The further you get into your PhD project, the more likely it is that your research will spark new ideas. This is a natural and exhilarating aspect of pursuing doctoral research. The more you explore one path, other paths of interest begin to open up. What becomes difficult is trying to incorporate all of these new ideas and areas of interest into a project that is by its very nature limited – not just in terms of the words you have to work with and the time you have available, but also the scope of the project. New ideas can often expand the parameters of the PhD to something that becomes overly ambitious, unmanageable, and far beyond what would be reasonable for a single thesis to accommodate.
The reality of being unable to incorporate all of your great ideas into the thesis might become a recipe for dissatisfaction with the final product. When this occurs, it is important to find a way to accept that you simply won’t have the space to say and do everything that you find interesting on your topic. Equally, it is important to have a designated space to record whatever insights flood your mind throughout your PhD research.
My recommendation to help balance this inevitable wave of creativity on the one hand, with the limits of your project on the other, is to invest in an Ideas Journal. An Ideas Journal is a notebook for the sole purpose of storing pieces of inspiration, random thoughts, and creative insights that may be related to your PhD project, but not specifically intended for inclusion in the thesis itself. There are numerous benefits to investing in an Ideas Journal.
First of all, an Ideas Journal can accommodate anything of interest to you on your topic that doesn’t necessarily fit within the confines of your project. By alleviating the pressure to incorporate everything within your thesis, it can help mitigate the risk of your project going off course. As you utilise the journal, you simultaneously reaffirm the boundaries of your research and in so doing, cultivate the necessary focus to complete your PhD.
Second, having a record of ideas that are related to your PhD, but not at the core of your project, can easily be fed into the concluding chapter of your thesis under the ‘areas for further research’ section. Highlighting avenues for further research is an important component of a doctoral thesis, as it allows you to highlight where your work is situated within the broader field and to identify what potential avenues for research it opens up. Having some insights into how future research could build on your specific project will also give you something to discuss with your viva examiners.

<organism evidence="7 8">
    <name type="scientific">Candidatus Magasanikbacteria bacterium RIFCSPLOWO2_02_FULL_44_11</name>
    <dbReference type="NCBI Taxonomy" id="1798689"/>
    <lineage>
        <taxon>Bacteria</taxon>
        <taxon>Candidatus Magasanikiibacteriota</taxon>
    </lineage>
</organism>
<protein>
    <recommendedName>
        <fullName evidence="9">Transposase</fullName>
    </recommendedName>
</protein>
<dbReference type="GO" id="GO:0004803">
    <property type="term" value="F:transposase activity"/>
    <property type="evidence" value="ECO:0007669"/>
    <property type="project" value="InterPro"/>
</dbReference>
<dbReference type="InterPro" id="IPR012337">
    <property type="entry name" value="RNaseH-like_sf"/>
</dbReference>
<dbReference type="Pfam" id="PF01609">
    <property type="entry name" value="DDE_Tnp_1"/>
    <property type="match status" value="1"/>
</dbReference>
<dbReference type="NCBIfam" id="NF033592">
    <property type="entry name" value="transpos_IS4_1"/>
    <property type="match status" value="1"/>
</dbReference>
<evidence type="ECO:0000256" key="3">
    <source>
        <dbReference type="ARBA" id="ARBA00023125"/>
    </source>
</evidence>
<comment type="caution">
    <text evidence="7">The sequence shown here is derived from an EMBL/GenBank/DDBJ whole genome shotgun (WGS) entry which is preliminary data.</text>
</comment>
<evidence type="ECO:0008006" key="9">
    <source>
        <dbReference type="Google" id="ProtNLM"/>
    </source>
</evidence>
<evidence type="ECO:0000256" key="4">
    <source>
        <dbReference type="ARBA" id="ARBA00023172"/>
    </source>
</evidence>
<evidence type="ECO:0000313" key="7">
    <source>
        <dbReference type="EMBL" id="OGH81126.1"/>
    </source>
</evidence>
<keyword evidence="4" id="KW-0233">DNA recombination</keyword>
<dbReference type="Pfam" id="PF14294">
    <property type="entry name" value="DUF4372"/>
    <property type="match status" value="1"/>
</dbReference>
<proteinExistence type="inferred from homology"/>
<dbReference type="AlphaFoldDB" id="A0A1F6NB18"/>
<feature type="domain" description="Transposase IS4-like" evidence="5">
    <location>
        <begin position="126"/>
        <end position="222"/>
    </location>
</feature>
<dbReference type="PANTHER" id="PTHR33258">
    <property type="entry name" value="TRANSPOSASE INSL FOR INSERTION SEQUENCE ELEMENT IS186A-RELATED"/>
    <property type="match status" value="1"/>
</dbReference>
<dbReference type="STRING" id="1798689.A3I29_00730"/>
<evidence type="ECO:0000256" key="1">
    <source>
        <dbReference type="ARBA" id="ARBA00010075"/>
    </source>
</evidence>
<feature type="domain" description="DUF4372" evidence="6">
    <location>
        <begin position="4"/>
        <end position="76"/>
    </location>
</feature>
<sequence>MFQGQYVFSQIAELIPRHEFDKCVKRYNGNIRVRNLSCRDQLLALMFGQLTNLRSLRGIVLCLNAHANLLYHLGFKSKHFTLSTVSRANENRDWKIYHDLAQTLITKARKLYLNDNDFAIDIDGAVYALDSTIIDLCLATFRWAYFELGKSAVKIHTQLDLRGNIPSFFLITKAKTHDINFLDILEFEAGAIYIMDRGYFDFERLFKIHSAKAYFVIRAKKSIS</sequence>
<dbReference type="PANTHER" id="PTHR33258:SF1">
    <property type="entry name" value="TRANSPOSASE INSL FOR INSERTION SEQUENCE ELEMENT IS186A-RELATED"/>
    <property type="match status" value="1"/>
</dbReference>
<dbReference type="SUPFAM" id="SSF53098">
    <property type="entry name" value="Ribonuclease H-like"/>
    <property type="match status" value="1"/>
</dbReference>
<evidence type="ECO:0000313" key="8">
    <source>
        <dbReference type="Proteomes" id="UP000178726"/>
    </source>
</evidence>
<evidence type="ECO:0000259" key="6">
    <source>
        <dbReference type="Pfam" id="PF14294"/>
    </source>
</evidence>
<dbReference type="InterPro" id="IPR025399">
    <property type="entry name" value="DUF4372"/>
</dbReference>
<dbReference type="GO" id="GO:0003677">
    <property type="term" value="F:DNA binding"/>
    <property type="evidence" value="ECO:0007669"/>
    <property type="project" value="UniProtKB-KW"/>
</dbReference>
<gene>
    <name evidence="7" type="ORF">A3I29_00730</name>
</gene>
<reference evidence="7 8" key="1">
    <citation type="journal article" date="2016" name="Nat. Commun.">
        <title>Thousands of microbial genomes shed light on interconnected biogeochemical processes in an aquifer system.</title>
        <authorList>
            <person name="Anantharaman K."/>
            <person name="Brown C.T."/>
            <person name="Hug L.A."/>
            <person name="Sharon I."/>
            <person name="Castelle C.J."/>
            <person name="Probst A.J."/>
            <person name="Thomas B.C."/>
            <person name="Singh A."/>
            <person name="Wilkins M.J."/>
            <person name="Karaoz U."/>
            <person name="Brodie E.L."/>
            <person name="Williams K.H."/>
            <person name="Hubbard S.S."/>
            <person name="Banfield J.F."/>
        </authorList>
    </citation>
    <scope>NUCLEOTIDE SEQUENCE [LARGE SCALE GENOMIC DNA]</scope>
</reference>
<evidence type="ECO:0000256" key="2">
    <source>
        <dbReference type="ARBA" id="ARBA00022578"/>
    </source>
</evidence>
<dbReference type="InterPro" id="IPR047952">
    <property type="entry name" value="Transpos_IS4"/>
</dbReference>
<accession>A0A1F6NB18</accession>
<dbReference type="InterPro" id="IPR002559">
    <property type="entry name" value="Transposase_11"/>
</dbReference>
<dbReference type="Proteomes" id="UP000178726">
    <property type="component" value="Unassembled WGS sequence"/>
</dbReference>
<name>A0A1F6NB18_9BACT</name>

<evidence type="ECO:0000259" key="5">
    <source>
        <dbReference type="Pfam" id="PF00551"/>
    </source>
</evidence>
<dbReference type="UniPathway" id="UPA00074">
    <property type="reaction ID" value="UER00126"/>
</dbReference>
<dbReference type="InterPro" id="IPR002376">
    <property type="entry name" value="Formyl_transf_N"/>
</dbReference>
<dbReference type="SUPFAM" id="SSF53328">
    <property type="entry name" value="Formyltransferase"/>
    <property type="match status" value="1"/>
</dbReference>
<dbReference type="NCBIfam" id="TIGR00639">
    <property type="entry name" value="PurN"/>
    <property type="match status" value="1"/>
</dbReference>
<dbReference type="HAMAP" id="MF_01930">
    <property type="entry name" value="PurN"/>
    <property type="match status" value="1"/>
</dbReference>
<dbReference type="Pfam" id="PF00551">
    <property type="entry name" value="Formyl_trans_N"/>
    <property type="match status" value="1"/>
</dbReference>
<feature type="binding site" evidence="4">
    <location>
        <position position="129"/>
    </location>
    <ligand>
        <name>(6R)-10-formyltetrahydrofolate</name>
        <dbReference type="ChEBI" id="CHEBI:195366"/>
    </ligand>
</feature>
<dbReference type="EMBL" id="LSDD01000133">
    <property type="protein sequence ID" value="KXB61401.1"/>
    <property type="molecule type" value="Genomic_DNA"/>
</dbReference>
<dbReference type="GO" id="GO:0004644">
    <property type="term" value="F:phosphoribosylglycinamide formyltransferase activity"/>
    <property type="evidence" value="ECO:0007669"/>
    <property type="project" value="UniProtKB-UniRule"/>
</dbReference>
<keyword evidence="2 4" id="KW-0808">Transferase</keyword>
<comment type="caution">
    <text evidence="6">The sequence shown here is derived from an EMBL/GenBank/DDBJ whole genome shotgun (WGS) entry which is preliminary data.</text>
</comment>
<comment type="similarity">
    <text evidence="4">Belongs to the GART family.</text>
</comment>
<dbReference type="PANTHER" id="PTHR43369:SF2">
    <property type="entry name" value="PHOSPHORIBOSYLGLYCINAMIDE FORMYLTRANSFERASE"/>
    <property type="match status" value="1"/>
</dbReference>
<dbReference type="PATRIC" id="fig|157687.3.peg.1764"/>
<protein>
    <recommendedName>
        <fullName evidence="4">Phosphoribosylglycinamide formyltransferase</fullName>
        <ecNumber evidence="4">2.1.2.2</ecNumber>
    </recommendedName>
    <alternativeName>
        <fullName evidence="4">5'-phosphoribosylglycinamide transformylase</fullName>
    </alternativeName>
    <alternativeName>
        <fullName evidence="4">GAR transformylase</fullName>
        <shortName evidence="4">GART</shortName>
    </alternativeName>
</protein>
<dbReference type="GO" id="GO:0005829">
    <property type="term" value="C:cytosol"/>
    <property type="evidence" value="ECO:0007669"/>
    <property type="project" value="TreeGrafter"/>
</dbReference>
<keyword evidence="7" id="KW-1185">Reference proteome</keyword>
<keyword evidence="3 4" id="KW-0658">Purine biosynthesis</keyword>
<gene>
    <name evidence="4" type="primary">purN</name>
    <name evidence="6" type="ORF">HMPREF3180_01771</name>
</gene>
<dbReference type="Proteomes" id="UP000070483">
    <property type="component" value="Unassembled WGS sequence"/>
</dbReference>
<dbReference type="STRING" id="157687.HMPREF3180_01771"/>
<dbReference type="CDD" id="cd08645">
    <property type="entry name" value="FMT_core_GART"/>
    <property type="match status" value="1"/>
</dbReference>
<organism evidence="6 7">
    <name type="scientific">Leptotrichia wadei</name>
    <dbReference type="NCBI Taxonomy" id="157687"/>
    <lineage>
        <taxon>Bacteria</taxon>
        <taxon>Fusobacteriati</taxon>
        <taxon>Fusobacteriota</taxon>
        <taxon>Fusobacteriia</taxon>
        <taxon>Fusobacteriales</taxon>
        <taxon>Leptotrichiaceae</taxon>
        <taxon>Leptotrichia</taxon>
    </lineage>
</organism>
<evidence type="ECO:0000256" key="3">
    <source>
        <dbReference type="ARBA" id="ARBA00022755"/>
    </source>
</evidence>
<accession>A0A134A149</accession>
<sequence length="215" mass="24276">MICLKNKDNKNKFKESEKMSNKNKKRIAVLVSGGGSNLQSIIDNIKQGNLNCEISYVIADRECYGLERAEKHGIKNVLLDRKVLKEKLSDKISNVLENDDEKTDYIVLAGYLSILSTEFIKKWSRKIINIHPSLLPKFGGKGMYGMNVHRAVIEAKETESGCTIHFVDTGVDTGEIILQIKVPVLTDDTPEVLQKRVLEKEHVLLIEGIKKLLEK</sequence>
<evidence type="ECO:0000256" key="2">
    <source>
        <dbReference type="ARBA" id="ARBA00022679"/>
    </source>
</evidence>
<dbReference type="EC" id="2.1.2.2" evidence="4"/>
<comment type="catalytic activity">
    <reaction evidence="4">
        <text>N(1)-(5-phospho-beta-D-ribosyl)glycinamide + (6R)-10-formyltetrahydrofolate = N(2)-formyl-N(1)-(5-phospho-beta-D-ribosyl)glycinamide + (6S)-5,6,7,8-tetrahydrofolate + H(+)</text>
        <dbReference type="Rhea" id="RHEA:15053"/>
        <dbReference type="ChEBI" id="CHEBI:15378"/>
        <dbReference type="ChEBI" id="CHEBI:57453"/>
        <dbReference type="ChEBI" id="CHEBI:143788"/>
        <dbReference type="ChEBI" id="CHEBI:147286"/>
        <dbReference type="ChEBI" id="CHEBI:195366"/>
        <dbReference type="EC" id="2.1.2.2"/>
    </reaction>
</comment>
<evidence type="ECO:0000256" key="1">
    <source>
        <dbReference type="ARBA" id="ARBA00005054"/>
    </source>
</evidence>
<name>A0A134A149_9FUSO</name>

Third, it can be a place to brainstorm your plans after the PhD. This can either be some ideas for how you might like to revise your thesis for publication, or alternatively, it could be a few notes which form the basis of a postdoctoral project. Using an Ideas Journal to flesh out prospective post-PhD projects serves as a powerful reminder that there is life beyond your current project. This will go a long way towards helping you escape the type of tunnel vision that is sometimes endemic to the PhD experience.
Finally, even if you don’t have waves of inspiration or insights that might automatically be included in your Ideas Journal, it may still serve a very useful purpose. As you get further into defining your research question, you’ll likely realize what is possible and what isn’t within the parameters of your PhD project. This will typically result in some element of downsizing. While it can be tough to scale back on your original plans, especially if it involves cutting out earlier material that you’ve spent a lot of time on, having a safe space to store this material can make the task of letting it go much more palatable.
Whichever way you decide to utilise your Ideas Journal, you’ll find it to be an immensely powerful tool, not simply for maintaining focus and exercising creativity, but also in terms of tapping into that sense of excitement surrounding your broader subject area. This will undoubtedly serve you well, particularly during the long, and sometimes arduous, writing-up phase.
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